"With Honors" is earnest, do-gooding, sweet-tempered, compassionate, humane and pretty gutless.
It's about a circle of self-absorbed Harvard undergrads on the fast track to the good life who are forced to confront one of society's invisible men -- a homeless wretch who lives off garbage and memories. Naturally, from exposure to him, they learn and grow and improve.
Although the material is promising, William Mastrosimone's screenplay is both sketchy and thin: The inevitable emotional ties come too easily and the project is completely undone by Joe Pesci's robo-mouthed charm as the homeless Simon Wilder, which makes it too easy to love him. The thin-haired Pesci has even been given a thickly luxuriant wig; he looks like a rock star! He's the sexiest homeless guy you ever saw!
How much more difficult and courageous a project it would have been if instead of a philosopher-saint who quotes Whitman under his rags, he'd been a thorny, ignorant pathological deviant, a drug addict and alcoholic and -- this is truly shattering -- lacking even in irony! Learning to love such a man and invest with compassion in his fate -- his right by virtue of his humanity, but hard, very hard -- would be a moral accomplishment of a higher order!
The movie always takes the easy way out. That's not to say it isn't handsome or well-acted, merely that it's lazy and cheap. For example, early in the going -- far too early -- it wheezily contrives to get Pesci into a government class taught by Gore Vidal with the snooty arrogance of a Mandarin emperor cracking open 100-year-old turtle eggs.
Soon enough, Pesci is lecturing the astounded Vidal on what a jerk he is, to the gushing huzzahs of all and sundry. It's cheap because the movie doesn't use this opportunity to clarify issues or to articulate points of view -- conservative vs. liberal -- on the terrible problem of the homeless; instead, it's all empty grandstanding, like Al Pacino's shameless blowhard speech at the end of the equally grotesque "Scent of a Woman."
Primarily, it's Brendan Fraser who must bear the emotional weight of the story. Again, the movie cheats, by providing him with a father-bereft background that makes his projection of feelings on Pesci too easy. Although Fraser is a good actor, his conversion to adoration simply comes too fast, particularly in view of the premise on which the relationship began.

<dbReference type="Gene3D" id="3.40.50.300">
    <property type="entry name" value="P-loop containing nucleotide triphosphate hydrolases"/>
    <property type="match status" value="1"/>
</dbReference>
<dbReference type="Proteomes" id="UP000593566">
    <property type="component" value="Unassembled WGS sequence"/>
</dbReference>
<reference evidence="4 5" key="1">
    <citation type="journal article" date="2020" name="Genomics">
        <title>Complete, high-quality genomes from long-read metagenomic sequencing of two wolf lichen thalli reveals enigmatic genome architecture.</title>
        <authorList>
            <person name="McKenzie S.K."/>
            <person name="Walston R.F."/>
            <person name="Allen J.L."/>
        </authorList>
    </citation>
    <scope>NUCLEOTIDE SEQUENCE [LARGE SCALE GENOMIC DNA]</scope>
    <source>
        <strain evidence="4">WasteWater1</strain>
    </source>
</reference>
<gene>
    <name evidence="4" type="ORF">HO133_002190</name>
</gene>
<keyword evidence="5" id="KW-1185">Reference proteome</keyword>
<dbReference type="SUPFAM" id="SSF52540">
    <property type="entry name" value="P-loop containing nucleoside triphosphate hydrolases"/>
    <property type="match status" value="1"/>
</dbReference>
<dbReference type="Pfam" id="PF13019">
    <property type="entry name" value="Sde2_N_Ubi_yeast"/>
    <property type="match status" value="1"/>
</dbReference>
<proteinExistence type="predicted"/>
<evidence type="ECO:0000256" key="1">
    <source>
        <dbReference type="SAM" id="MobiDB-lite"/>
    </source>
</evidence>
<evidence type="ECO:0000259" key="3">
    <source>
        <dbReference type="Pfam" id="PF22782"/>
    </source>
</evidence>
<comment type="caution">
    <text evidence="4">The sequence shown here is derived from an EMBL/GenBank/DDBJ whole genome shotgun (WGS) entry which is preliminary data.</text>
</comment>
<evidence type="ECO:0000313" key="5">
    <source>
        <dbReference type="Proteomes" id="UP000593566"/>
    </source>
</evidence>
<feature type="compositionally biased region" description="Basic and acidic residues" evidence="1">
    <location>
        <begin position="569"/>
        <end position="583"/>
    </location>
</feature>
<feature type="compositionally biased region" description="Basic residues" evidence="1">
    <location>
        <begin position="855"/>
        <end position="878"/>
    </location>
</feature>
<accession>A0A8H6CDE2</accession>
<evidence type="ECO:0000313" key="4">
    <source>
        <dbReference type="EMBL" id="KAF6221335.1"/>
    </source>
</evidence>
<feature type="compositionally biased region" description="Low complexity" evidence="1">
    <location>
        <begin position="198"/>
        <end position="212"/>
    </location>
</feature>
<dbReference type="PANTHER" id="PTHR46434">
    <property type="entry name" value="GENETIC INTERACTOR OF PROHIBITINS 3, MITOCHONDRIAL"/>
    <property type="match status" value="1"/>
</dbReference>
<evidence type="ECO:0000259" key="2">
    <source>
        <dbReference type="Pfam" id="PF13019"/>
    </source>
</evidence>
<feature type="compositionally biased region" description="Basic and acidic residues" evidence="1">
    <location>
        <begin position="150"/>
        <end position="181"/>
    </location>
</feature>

This is the most promising aspect of the film, too swiftly abandoned. Fraser, who's just lost the hard-drive copy of his senior thesis, is rushing to the nearest Xerox machine with the only hard copy of it that exists when he trips and launches the MS. into space just in front of the library. It comes to rest -- forget the physics involved -- in the sub-sub-sub-basement where Pesci has taken up residence.
Like many homeless people, he's become extremely wily in the ways of survival; understanding his leverage, he holds the thesis hostage, ransoming it back a page at a time in exchange for a daily grubstake. Very good touch: The relationship is shaky, edgy with hostility, playing up the vast gulf that separates them and the vast gulf that separates the homeless from the homed.
But he soon impresses Fraser with his wit and wisdom, and he's been invited into the house where, in no short order, he imprints his worthiness on Fraser's roommates (Moira Kelly, Patrick Dempsey and Josh Hamilton). But can that hacking cough signal soap opera? Do I sense the approach of weeping jags, large-scale Kleenex consumption, trembly lips and moist goo-goo eyes? Yes, I do.
Give the movie credit for one thing: It at least doesn't sentimentalize Pesci to the degree that it forgives him the abandonment of his family. There's a key, and tough, scene where the Harvard kids take him to face the son who's had to build a life without a dad. Good stuff: no gushy all-is-forgiven stuff, just the acknowledgment that some sins are beyond cheap redemption.
Starring Joe Pesci and Brendan Fraser
Directed by Alek Keshishian
Released by Warner Bros.